According to front page stories everywhere, America is bracing for a tense holiday weekend.
Our biggest seasonal challenge used to be arranging the place cards to keep Drunk Uncle’s hands away from Junior’s girlfriend. After years of practice, most families have survival strategies for annual airings of grievances over who Mom loves best. But is there enough Xanax in Grandma’s medicine cabinet to take the edge off the First Thanksgiving After Trump?
Probably not, so here are some Hatfield & McCoy-tested conflict avoidance game plans to help politically divided families Trump the blues and drain the bile from the crankiest Clinton supporters.
1. Mindless television: For a bipartisan bonding experience, gather the Rs, the Ds, the Bernie Brigade and the Never-Trumpers ’round your screen for a binge-watch of Martha and Snoop’s Potluck Dinner Party. Elderly felon Martha Stewart and middle-aged stoner Snoop Dogg join forces to name drop and drop live lobsters into boiling water. The show is taped before a live audience of appreciative drunks, and you’ll want a martini, too, as Martha regales Snoop with a story about Barbra Streisand’s fondness for free-standing toilet paper holders. Snoop reciprocates by turning Martha on to Golden Oreos.
The only way this show could be improved is if Snoop and Martha taped at The Villages.
2. Clean out closets: Screw your courage to the sticking place and deal with that room where Christmas 1957’s board games, books, and stuffed animals went to die. Every community has a church, synagogue, mosque or domestic violence shelter that will wrap stuff that you’ve used once, or never, in holiday ribbons and put it directly in the hands of some man, woman, or child who may find life-changing meaning and encouragement in the small kindnesses of strangers.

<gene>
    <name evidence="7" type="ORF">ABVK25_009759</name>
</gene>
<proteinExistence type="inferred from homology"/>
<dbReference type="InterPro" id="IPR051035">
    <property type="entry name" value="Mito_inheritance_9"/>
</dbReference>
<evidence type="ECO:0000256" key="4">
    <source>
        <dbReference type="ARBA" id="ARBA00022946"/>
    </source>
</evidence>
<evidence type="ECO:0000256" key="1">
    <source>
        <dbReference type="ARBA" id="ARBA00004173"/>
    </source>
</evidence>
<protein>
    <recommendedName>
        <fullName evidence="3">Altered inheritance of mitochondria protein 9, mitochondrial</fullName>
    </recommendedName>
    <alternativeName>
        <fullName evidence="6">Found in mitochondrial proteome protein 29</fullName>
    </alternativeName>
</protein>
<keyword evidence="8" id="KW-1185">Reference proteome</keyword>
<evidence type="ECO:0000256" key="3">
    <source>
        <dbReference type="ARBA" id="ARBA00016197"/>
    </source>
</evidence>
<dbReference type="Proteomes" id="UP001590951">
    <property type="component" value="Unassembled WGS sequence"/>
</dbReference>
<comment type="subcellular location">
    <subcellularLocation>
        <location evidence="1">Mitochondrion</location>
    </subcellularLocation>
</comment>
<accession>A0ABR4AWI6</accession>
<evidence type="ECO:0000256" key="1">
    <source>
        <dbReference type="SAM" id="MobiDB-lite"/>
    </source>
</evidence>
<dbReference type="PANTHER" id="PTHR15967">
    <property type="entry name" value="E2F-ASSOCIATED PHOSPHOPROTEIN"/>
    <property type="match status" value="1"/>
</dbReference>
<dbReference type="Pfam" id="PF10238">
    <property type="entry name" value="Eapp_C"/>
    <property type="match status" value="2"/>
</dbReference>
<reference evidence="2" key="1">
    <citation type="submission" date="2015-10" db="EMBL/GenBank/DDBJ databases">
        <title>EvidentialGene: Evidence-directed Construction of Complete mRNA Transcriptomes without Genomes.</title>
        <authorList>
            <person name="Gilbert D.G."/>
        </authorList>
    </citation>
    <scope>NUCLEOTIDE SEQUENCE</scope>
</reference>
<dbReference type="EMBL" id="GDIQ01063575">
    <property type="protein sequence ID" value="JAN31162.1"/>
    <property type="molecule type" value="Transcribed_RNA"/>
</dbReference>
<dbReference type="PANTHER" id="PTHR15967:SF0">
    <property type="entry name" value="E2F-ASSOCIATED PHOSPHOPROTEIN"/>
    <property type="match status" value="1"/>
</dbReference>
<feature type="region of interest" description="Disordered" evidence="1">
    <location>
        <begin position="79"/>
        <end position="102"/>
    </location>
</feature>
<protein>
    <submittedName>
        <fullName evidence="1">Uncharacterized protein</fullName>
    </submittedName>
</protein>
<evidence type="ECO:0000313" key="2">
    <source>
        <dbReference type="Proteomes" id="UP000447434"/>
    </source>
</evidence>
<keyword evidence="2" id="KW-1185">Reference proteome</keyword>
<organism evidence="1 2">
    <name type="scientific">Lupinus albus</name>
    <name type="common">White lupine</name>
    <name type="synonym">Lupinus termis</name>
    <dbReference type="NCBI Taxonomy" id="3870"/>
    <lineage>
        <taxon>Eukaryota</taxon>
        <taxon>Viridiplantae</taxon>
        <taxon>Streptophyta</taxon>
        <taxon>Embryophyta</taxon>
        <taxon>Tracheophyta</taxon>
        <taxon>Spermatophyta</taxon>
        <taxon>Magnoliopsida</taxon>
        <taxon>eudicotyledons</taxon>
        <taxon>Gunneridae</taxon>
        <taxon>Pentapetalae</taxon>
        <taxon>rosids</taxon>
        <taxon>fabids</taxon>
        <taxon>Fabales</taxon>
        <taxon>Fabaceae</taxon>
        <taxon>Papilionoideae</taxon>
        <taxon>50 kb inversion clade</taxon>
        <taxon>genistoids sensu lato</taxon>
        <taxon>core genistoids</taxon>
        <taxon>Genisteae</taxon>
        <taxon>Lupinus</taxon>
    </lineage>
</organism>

3. Thank somebody who’s not expecting it: A while back, a Tallahassee doctor who provided birth control pills to FSU freshmen at the dawn of the sexual revolution got a handwritten, snail-mail thank you note from a patient he surely did not remember. But she never forgot “that doctor on the east side” who treated her with respect and understanding in that not-too-distant time when young women couldn’t obtain a credit card, much less contraceptives, without a husband to “take responsibility.”
Genuine expressions of gratitude require genuine effort. Pushing a like button on your iPad is not the same thing as a card, a letter, or a cup of hot chocolate with the neighbor lady who used to patronize your high school band’s candy sales, whether she wanted candy or not. We all have people who helped us along the way and most of them will never know how much it mattered. Thanksgiving is a good time to track them down and tell them.